Streetscape project has Lee County buzzing

Photo by Laura Williams

Photo by Laura Williams

LEESBURG, Ga. -- It's only in the beginning stages, that time when baby steps are the order of the day, but Leesburg and Lee County officials are excitedly discussing a streetscape project that could change the face of the city.

What started as a general statement, made during an informal gathering of city and county leaders, about improving the appearance around the newly renovated government offices downtown has taken on a life of its own and is generating excitement and a growing momentum throughout the community.

"So often, talk about projects like this is just that -- talk," Leesburg Mayor Jim Quinn said. "But this is doable, and I mean not some far distant time in the future doable. It can be broken up into bite-size pieces, and we could start today."

The proposed streetscape project currently being discussed has evolved from meetings of government officials and county citizens with architect/planner Ken Ricket. A principle with the Valdosta-based Ellis, Ricket and Associates firm, Ricket has put together renderings that show a dramatic transformation along Starksville Avenue between state highways 32 and 195 downtown.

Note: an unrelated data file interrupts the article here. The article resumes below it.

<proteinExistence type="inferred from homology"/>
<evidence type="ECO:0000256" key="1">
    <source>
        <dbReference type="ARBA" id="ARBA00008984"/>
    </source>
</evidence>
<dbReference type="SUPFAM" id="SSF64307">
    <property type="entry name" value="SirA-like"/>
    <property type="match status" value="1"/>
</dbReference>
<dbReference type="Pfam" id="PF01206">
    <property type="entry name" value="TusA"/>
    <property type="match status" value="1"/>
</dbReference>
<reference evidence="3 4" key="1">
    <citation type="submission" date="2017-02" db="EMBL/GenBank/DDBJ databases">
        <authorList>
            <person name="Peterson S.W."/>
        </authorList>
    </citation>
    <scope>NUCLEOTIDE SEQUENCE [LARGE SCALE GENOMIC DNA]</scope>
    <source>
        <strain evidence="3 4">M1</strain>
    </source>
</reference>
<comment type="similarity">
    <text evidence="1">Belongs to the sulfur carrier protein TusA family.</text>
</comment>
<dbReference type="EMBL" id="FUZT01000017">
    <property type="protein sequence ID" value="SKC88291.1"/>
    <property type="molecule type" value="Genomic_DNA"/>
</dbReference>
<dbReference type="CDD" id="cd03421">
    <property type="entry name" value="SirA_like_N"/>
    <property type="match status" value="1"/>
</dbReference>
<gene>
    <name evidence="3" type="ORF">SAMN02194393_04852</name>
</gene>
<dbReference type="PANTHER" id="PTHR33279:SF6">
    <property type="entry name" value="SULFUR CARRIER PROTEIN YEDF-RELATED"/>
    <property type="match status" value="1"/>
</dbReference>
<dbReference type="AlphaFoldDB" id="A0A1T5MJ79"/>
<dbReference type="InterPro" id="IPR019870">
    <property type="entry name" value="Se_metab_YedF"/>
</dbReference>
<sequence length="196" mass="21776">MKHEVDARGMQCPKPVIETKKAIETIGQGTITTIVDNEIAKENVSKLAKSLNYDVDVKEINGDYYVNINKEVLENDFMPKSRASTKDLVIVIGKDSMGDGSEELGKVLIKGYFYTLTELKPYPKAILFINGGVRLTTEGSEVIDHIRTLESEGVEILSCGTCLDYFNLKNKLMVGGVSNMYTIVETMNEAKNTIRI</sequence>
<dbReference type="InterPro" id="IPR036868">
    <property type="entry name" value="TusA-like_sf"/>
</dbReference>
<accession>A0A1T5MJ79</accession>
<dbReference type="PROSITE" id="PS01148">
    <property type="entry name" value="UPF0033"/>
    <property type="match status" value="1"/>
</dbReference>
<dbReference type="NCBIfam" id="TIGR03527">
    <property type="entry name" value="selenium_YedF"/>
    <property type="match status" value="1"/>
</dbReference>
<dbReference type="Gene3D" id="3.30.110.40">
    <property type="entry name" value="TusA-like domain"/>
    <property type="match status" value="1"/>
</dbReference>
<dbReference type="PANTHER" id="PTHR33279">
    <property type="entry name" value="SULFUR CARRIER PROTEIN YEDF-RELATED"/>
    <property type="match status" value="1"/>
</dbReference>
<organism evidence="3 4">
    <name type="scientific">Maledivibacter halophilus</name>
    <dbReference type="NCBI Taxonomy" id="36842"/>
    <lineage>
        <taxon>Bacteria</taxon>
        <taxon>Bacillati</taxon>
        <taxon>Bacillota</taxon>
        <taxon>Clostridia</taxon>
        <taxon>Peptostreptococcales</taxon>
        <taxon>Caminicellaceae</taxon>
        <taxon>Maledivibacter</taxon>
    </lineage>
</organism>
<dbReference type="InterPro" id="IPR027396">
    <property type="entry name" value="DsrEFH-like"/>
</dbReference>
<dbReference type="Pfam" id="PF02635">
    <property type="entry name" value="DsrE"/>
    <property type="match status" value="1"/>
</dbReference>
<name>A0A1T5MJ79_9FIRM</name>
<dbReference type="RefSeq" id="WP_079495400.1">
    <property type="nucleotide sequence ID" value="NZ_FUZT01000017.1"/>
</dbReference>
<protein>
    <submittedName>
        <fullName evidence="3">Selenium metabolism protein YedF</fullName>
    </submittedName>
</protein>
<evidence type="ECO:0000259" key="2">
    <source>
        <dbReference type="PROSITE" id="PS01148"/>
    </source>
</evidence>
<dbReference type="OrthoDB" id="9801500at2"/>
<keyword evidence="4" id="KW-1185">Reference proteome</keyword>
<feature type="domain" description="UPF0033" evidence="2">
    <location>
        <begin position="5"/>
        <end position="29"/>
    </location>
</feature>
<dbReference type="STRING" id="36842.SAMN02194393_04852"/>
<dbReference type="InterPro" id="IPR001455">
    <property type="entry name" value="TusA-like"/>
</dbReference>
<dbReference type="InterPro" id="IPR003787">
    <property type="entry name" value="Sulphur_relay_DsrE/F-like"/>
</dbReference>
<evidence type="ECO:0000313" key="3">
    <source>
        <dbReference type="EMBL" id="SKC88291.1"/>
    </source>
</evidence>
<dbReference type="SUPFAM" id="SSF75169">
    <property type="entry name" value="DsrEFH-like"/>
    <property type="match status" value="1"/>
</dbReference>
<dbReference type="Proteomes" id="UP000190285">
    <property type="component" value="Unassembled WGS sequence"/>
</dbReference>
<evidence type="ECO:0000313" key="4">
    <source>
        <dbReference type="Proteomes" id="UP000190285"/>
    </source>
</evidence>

Dozens and dozens of trees, enhanced and improved parking adjacent to county recreation facilities and the newly completed Butterfly Kisses Play Park, and a designated walking/bicycle path are some of the key elements of the streetscape proposal.

"There was a general feeling when offices were moved into the new administration building, the old school house (now the T. Page Tharp Governmental Building) and the school administration building that the appearance could be improved on," Lee Planning and Engineering Director Bob Alexander said.

"We'd done all kinds of studies on that area -- a DARTS (Dougherty Area Regional Transportation Study) project, a U.S. 19, Fourth Avenue corridor study, a parking study for the courthouse -- and there was a feeling that we should consolidate those studies and see what we have. That recommendation was met favorably by the city of Leesburg, the county and the school system."

Enter Ricket.